The hippocampus, a major constituent of the allocortex (Braak, 1980), is located in the mesial temporal lobe, occupying the floor of the inferior horn of the lateral ventricle, from the level of the corpus amygdaloideum up to the splenium of the corpus callosum. Three major parts can be distinguished: the dentate gyrus (or fascia dentata), the cornu ammonis, and the subiculum. The dentate gyrus consists of three laminae: the molecular layer, the granular layer, and the polymorphic layer (an ill-defined area of about 50–100 μm width extending from the granule cell layer to the modified CA4 pyramidal cells). Small granule cells form the major neuronal cell layer in the dentate gyrus, and their perikarya assemble tightly together giving the appearance of a clear-cut band. The basal tip of the granule cell soma shows a distinct axon hillock from which a relatively thick axon is generated, which enters the cornu ammonis and forms synaptic contacts with the pyramidal neurons of CA4 and CA3 (the mossy fiber pathway). The apical dendrites ramify within the molecular layer and receive topographically restricted efferents from the collateral hippocampus and ipsilateral tractus perforans (or perforant pathway). According to Duvernoy (2005), the internal third of the molecular layer receives input from the septal fibers, followed by commissural fibres, whereas the majority of the outer two thirds is occupied by perforant pathway fibers. The granule cell layer is functionally regarded as “gatekeeper” of the hippocampus, as it receives the majority of axonal input into the human hippocampus. A helpful and interactive overview of the parahippocampal-hippocampal network is provided by van Strien et al. (2009).
The exact anatomic delineation of the hilus (the region embraced by the two blades [or limbs] of the dentate gyrus) is controversial. It is designated as CA4 region by Lorente de Nó, and pigment-architectonical analysis confirmed the notion of an independent hippocampal subfield composed of modified pyramidal cells as well as a large variety of interneurons (Braak, 1980). A particular cellular component of CA4 is represented by mossy cells with thorny excrescences, on which mossy fibers of the dentate gyrus granule cells terminate. Indeed, the border between polymorphic cell layer of the dentate gyrus and true CA4 is ill defined, and may be considered as 50–100 μm rim beneath the granule cell layer. Corsellis coined the term “end folium” (Margerison & Corsellis, 1966) for all cells in the hilar region, whereas Gloor described CA4 as “endblade” of CA3, entering the concavity of the dentate gyrus (Gloor, 1997). For our current system we adopt the nomenclature of Duvernoy in partitioning the subfields CA1–4 from the subiculum and the dentate gyrus as illustrated in Figure 1.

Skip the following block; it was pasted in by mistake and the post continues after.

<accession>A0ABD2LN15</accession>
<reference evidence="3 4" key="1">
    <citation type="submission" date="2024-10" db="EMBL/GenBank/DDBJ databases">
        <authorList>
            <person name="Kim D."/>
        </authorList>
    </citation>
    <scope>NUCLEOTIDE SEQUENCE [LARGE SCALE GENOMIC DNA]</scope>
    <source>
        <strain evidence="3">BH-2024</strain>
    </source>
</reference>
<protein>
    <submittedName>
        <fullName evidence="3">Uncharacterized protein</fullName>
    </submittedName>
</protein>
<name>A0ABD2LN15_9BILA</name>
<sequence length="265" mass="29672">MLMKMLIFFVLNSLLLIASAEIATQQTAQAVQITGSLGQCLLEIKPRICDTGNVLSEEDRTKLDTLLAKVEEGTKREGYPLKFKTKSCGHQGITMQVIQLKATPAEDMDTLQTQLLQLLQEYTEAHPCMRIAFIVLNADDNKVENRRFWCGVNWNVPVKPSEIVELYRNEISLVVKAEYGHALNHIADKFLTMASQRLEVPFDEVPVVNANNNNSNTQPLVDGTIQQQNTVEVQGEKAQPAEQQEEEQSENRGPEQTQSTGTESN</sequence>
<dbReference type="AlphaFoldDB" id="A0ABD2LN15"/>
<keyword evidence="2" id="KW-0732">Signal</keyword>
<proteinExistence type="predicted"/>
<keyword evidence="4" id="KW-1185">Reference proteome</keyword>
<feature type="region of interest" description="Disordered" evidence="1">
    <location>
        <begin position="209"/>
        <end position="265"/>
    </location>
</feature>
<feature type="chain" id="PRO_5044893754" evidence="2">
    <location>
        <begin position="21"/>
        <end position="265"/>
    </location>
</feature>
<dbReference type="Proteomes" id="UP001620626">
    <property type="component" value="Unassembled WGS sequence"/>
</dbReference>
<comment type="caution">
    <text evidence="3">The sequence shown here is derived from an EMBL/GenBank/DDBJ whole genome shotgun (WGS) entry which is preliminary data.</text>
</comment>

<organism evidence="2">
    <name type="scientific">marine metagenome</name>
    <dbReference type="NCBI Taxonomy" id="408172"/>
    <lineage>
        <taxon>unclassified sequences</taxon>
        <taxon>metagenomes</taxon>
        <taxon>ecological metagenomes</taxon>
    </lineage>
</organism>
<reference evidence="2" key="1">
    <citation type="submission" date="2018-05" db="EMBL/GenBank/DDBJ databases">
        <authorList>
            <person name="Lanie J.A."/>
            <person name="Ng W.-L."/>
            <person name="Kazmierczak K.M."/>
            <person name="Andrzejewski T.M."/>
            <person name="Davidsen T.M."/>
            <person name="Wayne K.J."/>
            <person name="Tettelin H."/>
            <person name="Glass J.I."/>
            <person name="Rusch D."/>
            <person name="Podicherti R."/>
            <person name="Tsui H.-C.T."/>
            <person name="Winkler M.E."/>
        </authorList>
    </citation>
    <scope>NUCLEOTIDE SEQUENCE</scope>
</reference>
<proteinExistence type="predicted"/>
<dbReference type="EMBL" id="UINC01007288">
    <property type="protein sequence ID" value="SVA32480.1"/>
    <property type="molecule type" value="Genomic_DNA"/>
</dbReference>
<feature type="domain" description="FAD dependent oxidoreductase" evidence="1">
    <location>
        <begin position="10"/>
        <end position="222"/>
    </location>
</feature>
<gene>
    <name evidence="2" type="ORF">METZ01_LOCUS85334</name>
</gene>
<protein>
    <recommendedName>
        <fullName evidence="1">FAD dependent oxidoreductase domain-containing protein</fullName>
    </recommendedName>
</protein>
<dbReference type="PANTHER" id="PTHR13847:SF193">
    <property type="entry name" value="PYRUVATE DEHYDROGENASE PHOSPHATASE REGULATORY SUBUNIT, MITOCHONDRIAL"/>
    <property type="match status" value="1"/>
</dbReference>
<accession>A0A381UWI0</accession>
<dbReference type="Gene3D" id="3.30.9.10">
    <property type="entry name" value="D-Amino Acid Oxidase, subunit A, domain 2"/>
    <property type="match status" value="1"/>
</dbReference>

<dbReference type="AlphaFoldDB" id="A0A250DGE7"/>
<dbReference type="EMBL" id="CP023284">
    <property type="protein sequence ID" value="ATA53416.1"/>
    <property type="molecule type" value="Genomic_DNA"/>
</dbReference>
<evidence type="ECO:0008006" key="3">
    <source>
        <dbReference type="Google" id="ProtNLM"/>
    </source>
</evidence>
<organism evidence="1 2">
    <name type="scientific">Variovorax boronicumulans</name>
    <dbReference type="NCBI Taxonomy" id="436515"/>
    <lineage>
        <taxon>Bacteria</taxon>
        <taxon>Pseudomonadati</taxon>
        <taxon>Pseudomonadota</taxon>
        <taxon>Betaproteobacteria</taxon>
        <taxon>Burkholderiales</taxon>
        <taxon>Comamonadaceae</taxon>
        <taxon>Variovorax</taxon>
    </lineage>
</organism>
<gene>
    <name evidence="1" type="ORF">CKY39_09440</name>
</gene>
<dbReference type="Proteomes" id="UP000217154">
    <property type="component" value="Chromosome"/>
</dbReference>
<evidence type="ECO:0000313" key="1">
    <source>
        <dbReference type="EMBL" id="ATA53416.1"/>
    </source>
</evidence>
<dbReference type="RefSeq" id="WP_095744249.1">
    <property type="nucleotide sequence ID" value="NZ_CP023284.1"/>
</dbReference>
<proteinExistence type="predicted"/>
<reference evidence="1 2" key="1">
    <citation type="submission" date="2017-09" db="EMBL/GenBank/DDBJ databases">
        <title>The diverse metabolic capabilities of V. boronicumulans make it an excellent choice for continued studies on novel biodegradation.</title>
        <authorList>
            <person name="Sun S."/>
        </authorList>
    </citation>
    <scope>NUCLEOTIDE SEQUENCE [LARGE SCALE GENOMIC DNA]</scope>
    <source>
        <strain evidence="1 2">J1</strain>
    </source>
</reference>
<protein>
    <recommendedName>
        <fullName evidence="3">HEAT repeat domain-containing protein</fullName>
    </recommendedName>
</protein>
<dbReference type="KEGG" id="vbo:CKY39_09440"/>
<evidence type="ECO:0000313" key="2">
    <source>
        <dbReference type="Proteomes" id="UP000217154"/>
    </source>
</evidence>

Clinicopathological and Prognostic Correlations
The electroclinicopathologic spectrum of TLE-HS indicates that structural and functional disturbances are usually more extensive than just the hippocampus (Wieser, 2004; Thom et al., 2010b; Bonilha et al., 2012). We can clinically define subgroups ranging from very focal mesial to more extensive “temporal plus” types (Kahane & Bartolomei, 2010), which could result from a gradually evolving process (Bartolomei et al., 2008). Indeed, neuropathologic investigations of extrahippocampal resected tissue have detected cell loss in adjacent temporal lobe structures (Wyler et al., 1992; Du et al., 1993; Mathern et al., 1995c; Yilmazer-Hanke et al., 2000; de Lanerolle et al., 2003; Blumcke et al., 2007; Thom et al., 2010a). An intriguing issue will be, therefore, to identify the missing links between clinical and pathology patterns of TLE-HS. A reliable consensus classification system is a step forward to achieve this goal by using a common terminology for any prospective evaluation of clinicopathologic HS types with respect to postsurgical seizure control and amelioration/aggravation of frequent comorbidities, such as memory impairment and mood disorders.
The Task Force addressed if there were initial data to indicate that the proposed ILAE classification system correlates with clinical histories and outcomes in surgically treated patients with TLE. For example, TLE patients with normal appearing hippocampus and ILAE HS type 3 (CA4 predominant sclerosis) had a shorter epilepsy duration compared with ILAE HS types 1 and 2 (Blumcke et al., 2007; Thom et al., 2010a,b). Regarding initial precipitating injuries (IPIs), defined by significant seizure and nonseizure events before age 5 years (Mathern et al., 1995c), overall 40–60% of patients present with an IPI before epilepsy onset, most frequently as prolonged and complex febrile seizures (34–70%; Blumcke et al., 2002). In a prospective study of 199 children with febrile seizures (FS), 11.5% of the infants had evidence for acute hippocampal damage and abnormalities in hippocampal development (Shinnar et al., 2012). Other IPIs include encephalitis, anoxia, head trauma, birth trauma, and intracerebral bleeding. There is some evidence to support that an IPI, in particular early febrile seizures, more often associates with ILAE HS type 1 than HS types 2, 3, or no-HS in patients with TLE (Van Paesschen et al., 1997; Blumcke et al., 2007). However, any retrospective evaluation of early FS in series of adult TLE patients will remain difficult and need confirmation in a prospective approach (Hesdorffer et al., 2012).